Leadership Lessons: From A Two Year Old

Rich LangtryBlog, Rich Langtry

Over the past fifteen years, I have spent a significant amount of time learning the best practices and behaviors of the most effective and successful business leaders. I have read the works of Stephen Covey, Peter Drucker, Jack Welch and many others along the way.

I have had the great fortune of being coached by men who have won national championships and leaders who have represented this country when we needed them most.

Although personal development and growth are a never ending process, these individuals have inspired me to be a more thoughtful and effective people leader.

In 2014, my wife and I were blessed with the addition of our son, Jake, to our family. Although he has only been walking the earth for two years, in his own special way he reminds me of the valuable leadership lessons that I have Iearned over the years.

I am sure that as he continues to grow and develop, I will have ample opportunity to provide him with wisdom that I have learned through experiencing a complete life, but for now, I continue to be the student and Jake is the teacher……..

Rich Langtry at ParkI have always been an early riser, but my son is an EARLY RISER! He is awake before 5am every single day, no exception. Monday, Friday, Saturday or Sunday, he is up early and ready to take on the world of toy trucks, cars, Play-Doh and sports.

As leaders, we all struggle to find enough time in the day to accomplish what we need or want to complete. Whether it is related to personal or professional activity, we all need to maximize the amount of time we are provided each calendar day. When we get up early, it allows us to develop a strategy for the day in an environment in which the needs and demands of life or business have not yet absorbed large sections of the calendar. The tranquility of the early morning is a protected place where one can define daily priories, develop plans and prepare for the business challenges that lie ahead.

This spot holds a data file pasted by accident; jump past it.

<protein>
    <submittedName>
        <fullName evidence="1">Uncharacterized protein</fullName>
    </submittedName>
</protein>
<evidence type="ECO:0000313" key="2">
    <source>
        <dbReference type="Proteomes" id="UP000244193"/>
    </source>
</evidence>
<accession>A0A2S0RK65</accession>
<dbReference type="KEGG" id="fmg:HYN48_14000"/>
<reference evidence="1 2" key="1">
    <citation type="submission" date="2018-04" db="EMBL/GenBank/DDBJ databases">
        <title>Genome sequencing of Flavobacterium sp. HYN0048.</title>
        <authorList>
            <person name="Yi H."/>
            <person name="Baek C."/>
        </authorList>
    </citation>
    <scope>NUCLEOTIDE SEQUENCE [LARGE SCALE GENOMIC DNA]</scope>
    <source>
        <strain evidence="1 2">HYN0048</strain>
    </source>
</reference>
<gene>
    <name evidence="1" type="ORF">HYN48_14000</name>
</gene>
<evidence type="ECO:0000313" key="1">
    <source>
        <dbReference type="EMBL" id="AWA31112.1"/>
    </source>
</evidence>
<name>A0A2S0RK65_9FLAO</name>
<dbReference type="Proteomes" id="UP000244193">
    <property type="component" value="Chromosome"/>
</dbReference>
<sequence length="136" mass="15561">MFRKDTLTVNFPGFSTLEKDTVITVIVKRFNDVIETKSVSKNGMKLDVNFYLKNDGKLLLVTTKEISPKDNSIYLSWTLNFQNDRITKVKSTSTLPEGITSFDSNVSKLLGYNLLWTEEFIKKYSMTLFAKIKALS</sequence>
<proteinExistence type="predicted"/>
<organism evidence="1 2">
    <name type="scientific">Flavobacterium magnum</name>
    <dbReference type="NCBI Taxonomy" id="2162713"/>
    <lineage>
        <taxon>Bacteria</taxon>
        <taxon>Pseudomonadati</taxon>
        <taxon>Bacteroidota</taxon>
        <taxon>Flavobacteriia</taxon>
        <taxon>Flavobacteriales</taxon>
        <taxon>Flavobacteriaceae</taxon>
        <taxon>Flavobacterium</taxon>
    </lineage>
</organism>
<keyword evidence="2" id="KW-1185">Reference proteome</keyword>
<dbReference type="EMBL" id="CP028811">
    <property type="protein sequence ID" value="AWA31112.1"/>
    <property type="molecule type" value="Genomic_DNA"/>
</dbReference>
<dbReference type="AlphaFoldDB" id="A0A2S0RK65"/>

Rising early also allows each of us to strike a more effective work life balance in which mornings may be filled with a morning workout or family time with spouses and children. Every morning I have a discussion with Jake about the day ahead. What is he doing today? Where is he going? Who will he be seeing? The opportunity to connect with him and talk about his day ahead is an energizer and better than any gourmet coffee in the morning.

Jake is hungry for knowledge. He is constantly asking questions about things he does not or should not yet know. “What color is that car?”, “Where are you going?”, “What time is it” and “What is that Daddy?” Regardless of situation, location or time of day, my son, is curious to learn more about the world around him and the people he comes in contact with.

When he is out in public he will approach random individuals and ask them their name, color of their home, the color of their shoes or the color of their car. His curiosity is endless.

In my professional experience, the most effective leaders all had one common trait….they were extremely curious. Whether it was about our clients, the organization, a specific process or our people, the finest leaders have a desire to understand everyone and everything around them. They frequently probe and ask questions so that they can be as impactful as possible when the time comes to make a decision or contribute to a solution.
When leading a team, your ability to develop trust with your people is critical to your success. When leaders are curious and get to know and understand their people and their views, they can provide a higher level of coaching, mentorship and support. Understanding experience, history, skills, motivations, concerns and goals creates a culture of trust on your team which will ultimately lead to higher performance. We engender trust through that curiosity and learn how we can best support them in achieving team and individual goals.